The LED Lighting Revolution


Neil Vann TV-Bay Magazine
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Back in April 2019, the National Association of Broadcasters hosted the annual NAB show in Las Vegas where over 90,000 people from more than 160 countries came to see the latest broadcast technology from around the world. Honouring the highlights of the show were NAB’s 2019 Product of the Year awards, where the newly launched Chroma-Q Space Force onebytwo – a bright, tuneable white LED softlight with a high CRI, TLCI and TM-30 - picked up one of these prestigious awards in the lighting category.

Today, we think nothing of an LED product leading the field in our lighting ‘toolbox’, providing the flexibility we demand whilst delivering a quality of light which rivals traditional sources. This hasn’t happened overnight, and the journey has taken a few leaps.

The LED revolution in lighting all started back in 1993, when the first viable blue LED was demonstrated in the Japanese laboratory of the Nichia Corporation. Although it may have worked in a laboratory, it was not until the turn of the millennium that the process was able to be commercialised. Suddenly the basic technology to create the first generation of colour mixing LED fixtures was available to manufacturers, and the race to harness the benefits of the technology really began.

The very first generation of LED fixtures were fairly basic, generally made up of lots of 5mm LEDs with little output and little consistency. Within a few years, the technology had moved ahead at a breakneck speed, and the second generation started to enter the market featuring 1W “high power” LEDs. Arguably one of the leaders of this generation was the Chroma-Q Color Block, the North American marque’s very first LED product. Featuring a set of 4 cells with a Red, Green and Blue LED, each one featured a separate optic to begin to actually project some light. Although still limited in output by today’s standards, the Color Block became a huge hit being used as “eye candy” and set dressing on a whole range of productions, including the 2010 Eurovision Song Contest televised in countries all over the world.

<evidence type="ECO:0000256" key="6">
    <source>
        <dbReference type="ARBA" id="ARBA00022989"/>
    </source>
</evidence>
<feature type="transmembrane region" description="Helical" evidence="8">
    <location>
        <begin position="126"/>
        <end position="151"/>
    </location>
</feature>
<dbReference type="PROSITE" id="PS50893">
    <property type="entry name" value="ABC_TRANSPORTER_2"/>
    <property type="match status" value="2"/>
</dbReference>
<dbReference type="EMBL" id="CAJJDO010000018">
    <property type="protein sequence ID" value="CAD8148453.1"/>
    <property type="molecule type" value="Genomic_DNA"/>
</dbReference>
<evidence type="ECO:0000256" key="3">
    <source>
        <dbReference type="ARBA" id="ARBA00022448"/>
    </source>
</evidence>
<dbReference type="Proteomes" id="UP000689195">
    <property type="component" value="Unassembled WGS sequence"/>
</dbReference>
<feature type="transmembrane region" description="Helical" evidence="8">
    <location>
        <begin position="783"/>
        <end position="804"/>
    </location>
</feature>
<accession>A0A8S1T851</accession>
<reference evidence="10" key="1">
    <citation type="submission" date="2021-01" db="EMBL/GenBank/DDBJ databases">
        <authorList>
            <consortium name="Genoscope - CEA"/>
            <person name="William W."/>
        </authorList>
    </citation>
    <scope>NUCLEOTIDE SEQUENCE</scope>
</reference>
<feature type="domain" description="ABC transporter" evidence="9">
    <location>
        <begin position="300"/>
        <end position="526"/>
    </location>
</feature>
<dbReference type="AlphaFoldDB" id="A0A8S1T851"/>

In the same year that 1,900 Color Block fixtures were being used on Eurovision, the results of six years of development were unveiled in the form of the Chroma-Q Color Force fixture. The Color Force was incredibly innovative, and moved the LED genre from an effect light to a luminaire. It was able to light an 8 meter high backdrop in a consistent colour across multiple fixtures, and featured a new LED engine that added Amber to the RGB to provide a much fuller spectrum.

Not only were the power, quality and consistency of the light much improved, but dimming was smooth and suddenly Theatre, Concert & Event, as well as Broadcast, could benefit from LED.

In parallel with the advances in coloured LEDs, the technology to enable a white LED was being developed. Most white LEDs are essentially a blue LED with a phosphor coating, with the frequency of the LED combined with the type of phosphor dictating the colour and quality of the output. Although these were useful, they didn’t really offer much flexibility, so in 2012 Chroma-Q launched the Studio Force Phosphor – an incredibly innovative LED softlight that separated the phosphor from the LED. This gave a completely tuneable source with control of Intensity & Colour Temperature, as well as Hue (or Green/Magenta shift depending on your background).

By 2016, the technology existed to create the original Chroma-Q Space Force model, a 330W LED replacement to the mainstay of the Sound Stage – the 6kW Space Light. Not only did it provide the output & characteristics of the original for just over 5% of the power, but it provided a quality of light that looked fantastic on film, had no fans, and gave the ability to tune the Colour Temperature.

And that leads us to today, where really we have a viable LED alternative to any traditional source, yet we can make huge gains in terms of flexibility and infrastructure.

Quasar Science lead the way in LED replacements for the fluorescent tube, providing a range that includes fixed CT, Tuneable White and Colour Mixing options. In each case, they provide the right quality of light, yet require no ballast, are passively cooled, and can create a stunning aesthetic look as well as a fantastic quality of light.

In the Light Entertainment realm, moving lights powered by LED engines deliver significant energy savings, and a much flatter field, compared to HID. Fixtures like the LUMA1500 from Italian brand PROLIGHTS offer a quality of light that makes them able to be used a keylights – adding yet another layer of flexibility to manage the increasing time pressures of modern broadcast production.

Also from the Chroma-Q stable is probably one of the most flexible lighting tools available for broadcast– the Studio Force II. Featuring incredible dimming, tuneable colour temperature, full colour mixing, and control of each pixel separately, it can be used to light people or set, provide effects, and is available from a single 12 inch / 335mm version all the way to combing multiple batten-length fixture versions to create the “Brute Force” – a powerful LED replacement for a “quarter wendy”.

So, the Space Force onebytwo didn’t become a winner in the NAB awards overnight. There has been quite a journey from the Red, Green and Blue dots of the early 2000s to be able to deliver the quality of light and flexibility that it provides.


Tags: iss139 | ac-ent | led | lighting | chroma-q space | softlight | studio force phosphor | Neil Vann
Contributing Author Neil Vann

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